Newton’s First Law of Motion says an object at rest stays at rest. Maybe not surprisingly, this also applies to your muscles. Every time you go out to participate in an event – whether it’s cold out or not – your muscles are starting from a sedentary state. They’re not prepared for you to push them. That’s when injuries and strains occur, and that’s why you always need to warm up your muscles, including prior to events. No matter how long you’ve trained beforehand, warming up is a requirement.


Warming Up For Your Event

Not all warm-ups are created equal.

If you recall from our previous blog about muscle isolation, the purpose of warm-up exercises is to prepare your muscles for the intense activity you’re about to perform. If you’re about to go for a long distance run, you are going to be using different muscles than a gymnast performing a routine on the uneven bars or a tennis player preparing for a match.

The best way to warm up for your particular activity is to do a light version of it. If you’re going for a long distance run, run a few light laps or do a brisk walk; stretch out the leg muscles you’re going to use. If you swim, do a few lengths in the pool at a slower pace. And if you participate in any ball-sports, toss the ball around for a bit with a teammate.

The body takes an average of about six minutes to completely warm up. So during your warmup exercises, make sure you’re deliberately increasing the intensity as you go. And don’t stop after a couple of minutes from boredom. It can be easy to get distracted after a minute or two and jump right into your activity. Don’t do that. If you do, an injury is just around the corner. Try to set aside 6-10 minutes for a full, pre-activity warm up.


What Happens if You Don’t Warm Up

Any muscle strain or tear that occurs during a game or practice means you are going to be benched for a while. Depending on the severity of the damage, you could be out from a week to several months. That’s months – sitting on the sidelines, watching others do what you should be doing. And you’re probably going to need some help getting that muscle or ligament back to its original state, either through surgery, physical therapy, or massage therapy.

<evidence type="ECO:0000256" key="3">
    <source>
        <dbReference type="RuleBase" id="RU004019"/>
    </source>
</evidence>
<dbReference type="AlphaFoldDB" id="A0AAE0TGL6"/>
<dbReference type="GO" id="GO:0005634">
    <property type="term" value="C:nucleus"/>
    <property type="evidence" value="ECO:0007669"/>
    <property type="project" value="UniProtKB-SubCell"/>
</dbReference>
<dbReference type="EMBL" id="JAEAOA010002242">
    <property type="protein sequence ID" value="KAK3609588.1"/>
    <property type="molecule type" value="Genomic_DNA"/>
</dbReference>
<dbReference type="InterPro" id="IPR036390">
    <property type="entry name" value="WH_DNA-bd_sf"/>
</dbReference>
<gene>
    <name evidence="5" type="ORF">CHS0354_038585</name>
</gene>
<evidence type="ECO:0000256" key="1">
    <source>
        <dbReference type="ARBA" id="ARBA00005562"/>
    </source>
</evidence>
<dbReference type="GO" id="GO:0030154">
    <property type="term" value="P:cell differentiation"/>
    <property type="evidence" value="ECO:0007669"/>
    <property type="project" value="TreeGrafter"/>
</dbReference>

When you sustain an injury to a muscle, the body begins (almost immediately) to repair itself through scar tissue. Scar tissue is made up of collagen fibers which stretch across damaged muscles and hardens within a 48-hour window of time. And because scar tissue is so rigid, that muscle no longer has its full range of motion, limiting your ability to perform as you did before the injury.

To fix this, you have to break down those collagen fibers. If it comes to that, a trained massage therapist, like here at MG Sports Massage Therapy, can help you do that. Afterward, they work on realigning those fibers and restoring the muscle.


The Benefits of a Proper Warm Up

Besides not having to deal with unnecessary pain, warming up properly before each and every activity comes with many benefits.

Muscles quite literally warm up.

When the temperature in your muscles increases, they contract and relax quicker, which means you lower your risk of overstretching something, leading to an injury. And it means more power.

Muscle elasticity increases.

This happens when the muscle temperature rises and thus reduces the chances of a tear. When your muscles stretch better, you have heightened speed and strength.

It warms and stretches the joints.

When your joints are properly prepared, your range of motion improves. They can stretch to their fullest without becoming damaged.

The body can cool down faster.

Warming up also triggers the process in your body that cools it down if it becomes overheated (sweating, increased breathing, etc.). When you thoroughly ready your muscles and joints before activity, you reduce the effect heat can have on your body.

Mental focus increases as well.

That may not sound like it has anything to do with your muscles, but it actually has everything to do with them. When you’re focused on the activity before you, your body becomes more relaxed. And when your muscles are in a relaxed state, there’s less of a chance of overstretching or tearing – and that’s fewer post-injury treatments.



Of course, every once in a while, you’re going to show up late to the game or run out of time to go through your warmup, and you’re going to strain or pull something. When that happens, we’re here for you.